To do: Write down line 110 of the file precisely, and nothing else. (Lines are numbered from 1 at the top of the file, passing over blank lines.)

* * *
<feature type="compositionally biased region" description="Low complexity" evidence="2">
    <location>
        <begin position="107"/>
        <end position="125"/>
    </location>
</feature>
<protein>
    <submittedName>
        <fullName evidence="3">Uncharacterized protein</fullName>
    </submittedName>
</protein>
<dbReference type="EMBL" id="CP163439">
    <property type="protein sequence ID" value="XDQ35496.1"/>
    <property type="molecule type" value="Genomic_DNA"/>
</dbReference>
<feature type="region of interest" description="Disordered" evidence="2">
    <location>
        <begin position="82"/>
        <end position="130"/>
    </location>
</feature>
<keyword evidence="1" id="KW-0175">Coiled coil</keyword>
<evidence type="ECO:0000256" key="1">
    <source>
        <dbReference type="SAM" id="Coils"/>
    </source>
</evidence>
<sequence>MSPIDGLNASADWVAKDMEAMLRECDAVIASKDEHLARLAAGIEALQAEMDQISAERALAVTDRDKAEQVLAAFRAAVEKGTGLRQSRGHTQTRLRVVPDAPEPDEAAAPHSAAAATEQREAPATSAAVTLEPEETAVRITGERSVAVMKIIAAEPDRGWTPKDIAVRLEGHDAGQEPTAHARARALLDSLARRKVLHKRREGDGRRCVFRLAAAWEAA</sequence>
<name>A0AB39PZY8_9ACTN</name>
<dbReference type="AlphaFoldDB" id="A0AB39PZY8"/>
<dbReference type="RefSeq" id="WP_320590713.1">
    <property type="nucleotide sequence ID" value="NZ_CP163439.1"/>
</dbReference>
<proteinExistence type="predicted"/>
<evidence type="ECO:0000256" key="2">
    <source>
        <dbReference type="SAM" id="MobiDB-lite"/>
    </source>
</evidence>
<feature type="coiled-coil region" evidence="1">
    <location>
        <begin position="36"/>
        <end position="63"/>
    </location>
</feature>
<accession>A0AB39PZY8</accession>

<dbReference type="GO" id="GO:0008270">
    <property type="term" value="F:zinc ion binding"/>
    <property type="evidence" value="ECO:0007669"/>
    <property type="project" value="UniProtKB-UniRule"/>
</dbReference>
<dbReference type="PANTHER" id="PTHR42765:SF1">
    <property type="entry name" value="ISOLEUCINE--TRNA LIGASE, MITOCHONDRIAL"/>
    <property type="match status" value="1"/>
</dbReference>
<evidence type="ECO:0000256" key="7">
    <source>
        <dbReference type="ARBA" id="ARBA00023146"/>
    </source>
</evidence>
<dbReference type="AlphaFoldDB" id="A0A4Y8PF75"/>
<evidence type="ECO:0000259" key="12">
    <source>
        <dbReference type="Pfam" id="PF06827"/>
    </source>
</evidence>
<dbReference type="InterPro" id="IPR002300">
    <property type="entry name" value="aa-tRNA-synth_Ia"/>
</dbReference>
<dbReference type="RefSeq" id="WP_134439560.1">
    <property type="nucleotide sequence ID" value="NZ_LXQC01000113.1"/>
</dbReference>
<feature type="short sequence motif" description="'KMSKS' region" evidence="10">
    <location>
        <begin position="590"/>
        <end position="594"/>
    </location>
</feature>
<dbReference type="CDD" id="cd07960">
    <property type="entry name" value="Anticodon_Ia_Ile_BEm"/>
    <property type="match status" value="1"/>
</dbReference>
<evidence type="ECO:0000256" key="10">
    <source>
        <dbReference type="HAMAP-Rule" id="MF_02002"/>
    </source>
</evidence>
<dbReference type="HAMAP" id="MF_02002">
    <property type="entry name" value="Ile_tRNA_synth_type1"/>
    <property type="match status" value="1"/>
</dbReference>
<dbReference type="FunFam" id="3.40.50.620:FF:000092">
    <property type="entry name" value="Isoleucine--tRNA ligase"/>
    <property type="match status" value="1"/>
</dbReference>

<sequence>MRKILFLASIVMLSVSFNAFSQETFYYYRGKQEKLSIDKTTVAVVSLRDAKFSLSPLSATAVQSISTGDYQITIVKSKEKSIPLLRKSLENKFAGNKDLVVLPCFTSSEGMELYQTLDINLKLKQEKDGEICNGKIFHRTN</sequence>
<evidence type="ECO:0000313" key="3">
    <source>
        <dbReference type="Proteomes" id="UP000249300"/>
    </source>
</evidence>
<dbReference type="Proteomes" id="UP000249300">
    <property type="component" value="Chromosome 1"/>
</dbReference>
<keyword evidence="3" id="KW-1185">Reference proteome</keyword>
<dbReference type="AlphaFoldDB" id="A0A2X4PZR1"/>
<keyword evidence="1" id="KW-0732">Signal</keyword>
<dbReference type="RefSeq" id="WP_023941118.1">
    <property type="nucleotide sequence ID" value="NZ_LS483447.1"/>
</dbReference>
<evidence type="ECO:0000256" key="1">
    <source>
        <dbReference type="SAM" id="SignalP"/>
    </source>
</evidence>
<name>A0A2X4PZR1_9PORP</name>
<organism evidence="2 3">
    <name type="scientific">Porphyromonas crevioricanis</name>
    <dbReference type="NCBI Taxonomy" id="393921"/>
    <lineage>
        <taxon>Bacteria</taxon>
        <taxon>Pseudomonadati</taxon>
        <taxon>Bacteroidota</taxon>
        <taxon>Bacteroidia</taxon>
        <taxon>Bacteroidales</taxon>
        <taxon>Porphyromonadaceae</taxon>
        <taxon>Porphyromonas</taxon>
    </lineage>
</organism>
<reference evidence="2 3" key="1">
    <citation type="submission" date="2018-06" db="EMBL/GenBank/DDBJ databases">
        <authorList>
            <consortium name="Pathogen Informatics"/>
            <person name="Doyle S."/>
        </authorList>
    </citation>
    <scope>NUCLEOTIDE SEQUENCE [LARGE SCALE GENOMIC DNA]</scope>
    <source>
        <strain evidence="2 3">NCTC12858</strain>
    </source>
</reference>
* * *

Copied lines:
</dbReference>